With all these different ways of nickel-and-diming players, it seems as though the live-service model only exists to rip players off, and it may have arguably started that way, but the best thing about gaming is that anything can be made fun in the hands of talented creators. You don’t really need a genius of game design to know how to pull this sort of business model off well, though, since all a successful live-service needs to do is to actually serve its clientele instead of making them bend backward, but many recent games heralded as modern classics have attained such a status by going above and beyond with this simple but effective concept. The Witcher III: Wild Hunt, for example, launched long before the live-service term was coined. The base game is an expansive nearly 100-hour RPG with deep systems and a fully-realized open world and a complete campaign, yet it received several small free goodies after its release containing everything from cosmetic items to new missions. Players were served a gaming experience that expanded live before their very eyes (see what we did there?) in a way that was convenient and easy for players. This post-launch support even brought 2 expansion packs soon after, which gave buyers much larger new experiences, while others still had a completely fleshed-out game at their disposal.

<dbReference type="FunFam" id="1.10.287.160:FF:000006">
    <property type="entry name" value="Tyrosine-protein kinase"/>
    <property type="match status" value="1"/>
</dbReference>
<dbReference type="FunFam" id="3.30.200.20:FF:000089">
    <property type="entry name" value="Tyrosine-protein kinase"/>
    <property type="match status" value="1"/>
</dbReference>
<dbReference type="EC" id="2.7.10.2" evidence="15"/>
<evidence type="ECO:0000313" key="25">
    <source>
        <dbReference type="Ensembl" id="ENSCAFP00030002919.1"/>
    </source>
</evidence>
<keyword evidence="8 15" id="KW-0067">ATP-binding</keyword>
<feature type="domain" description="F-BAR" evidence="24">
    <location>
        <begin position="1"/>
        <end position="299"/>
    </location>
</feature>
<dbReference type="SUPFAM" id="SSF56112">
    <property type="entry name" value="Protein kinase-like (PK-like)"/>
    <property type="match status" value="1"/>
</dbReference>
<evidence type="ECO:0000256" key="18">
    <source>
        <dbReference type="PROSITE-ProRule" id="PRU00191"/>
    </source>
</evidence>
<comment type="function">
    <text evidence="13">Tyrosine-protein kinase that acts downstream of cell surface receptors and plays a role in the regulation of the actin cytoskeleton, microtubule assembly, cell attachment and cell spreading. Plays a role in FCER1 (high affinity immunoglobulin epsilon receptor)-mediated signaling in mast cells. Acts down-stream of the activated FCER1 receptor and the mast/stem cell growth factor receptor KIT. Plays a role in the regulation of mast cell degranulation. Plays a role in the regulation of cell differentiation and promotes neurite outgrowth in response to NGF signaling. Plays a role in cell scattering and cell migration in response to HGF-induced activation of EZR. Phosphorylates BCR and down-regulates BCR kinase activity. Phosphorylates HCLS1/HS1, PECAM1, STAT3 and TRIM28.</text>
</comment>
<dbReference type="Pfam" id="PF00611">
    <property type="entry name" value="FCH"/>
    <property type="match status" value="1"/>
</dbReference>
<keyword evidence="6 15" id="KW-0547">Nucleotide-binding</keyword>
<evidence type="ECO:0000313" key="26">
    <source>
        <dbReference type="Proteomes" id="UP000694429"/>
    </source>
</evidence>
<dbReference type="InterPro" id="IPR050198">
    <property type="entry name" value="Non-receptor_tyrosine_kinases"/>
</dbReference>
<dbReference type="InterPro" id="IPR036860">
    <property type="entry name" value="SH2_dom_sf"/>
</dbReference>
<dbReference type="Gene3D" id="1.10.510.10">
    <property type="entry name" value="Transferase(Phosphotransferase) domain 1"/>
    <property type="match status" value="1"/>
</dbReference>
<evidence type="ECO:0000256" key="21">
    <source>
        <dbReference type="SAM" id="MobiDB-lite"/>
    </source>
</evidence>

If you’re thinking this site about Japanese media has been talking too much about Western games, fear not. Nintendo has arguably been the king of proper live-services. It all started with Hyrule Warriors, which had a smorgasbord of launch content that featured a satisfying beginning middle and end, but whose limits were greatly broadened by free and paid post-release content. Increased level caps, new consumable items, new cosmetics, and new playable characters. Their Splatoon series has continued that tradition, admittedly beginning as a sparser experience than the last 2 examples but being supported by free updates on a practically weekly basis with new maps, weapons and live online events where the Splatoon community could engage in friendly competition in real time. Splatoon 2 even got a purchasable side-campaign that expanded the game’s world without taking anything crucial away from owners of the base game like the negative examples we’ve looked at would. The bottom line is that good live-services serve consumers first and companies second.
Our view on what separates good live-services from bad can be boiled down to a few simple questions: Is the game worth a full price without additions? Is the post-launch content building upon a complete game, or charging extra for key features? And most importantly, is the service fun?
But whatever you may think of live-services, be sure to let us know in the comments and while you’re down there tell us your favorite example of this sort of game and how you feel its continued expansion has benefitted you.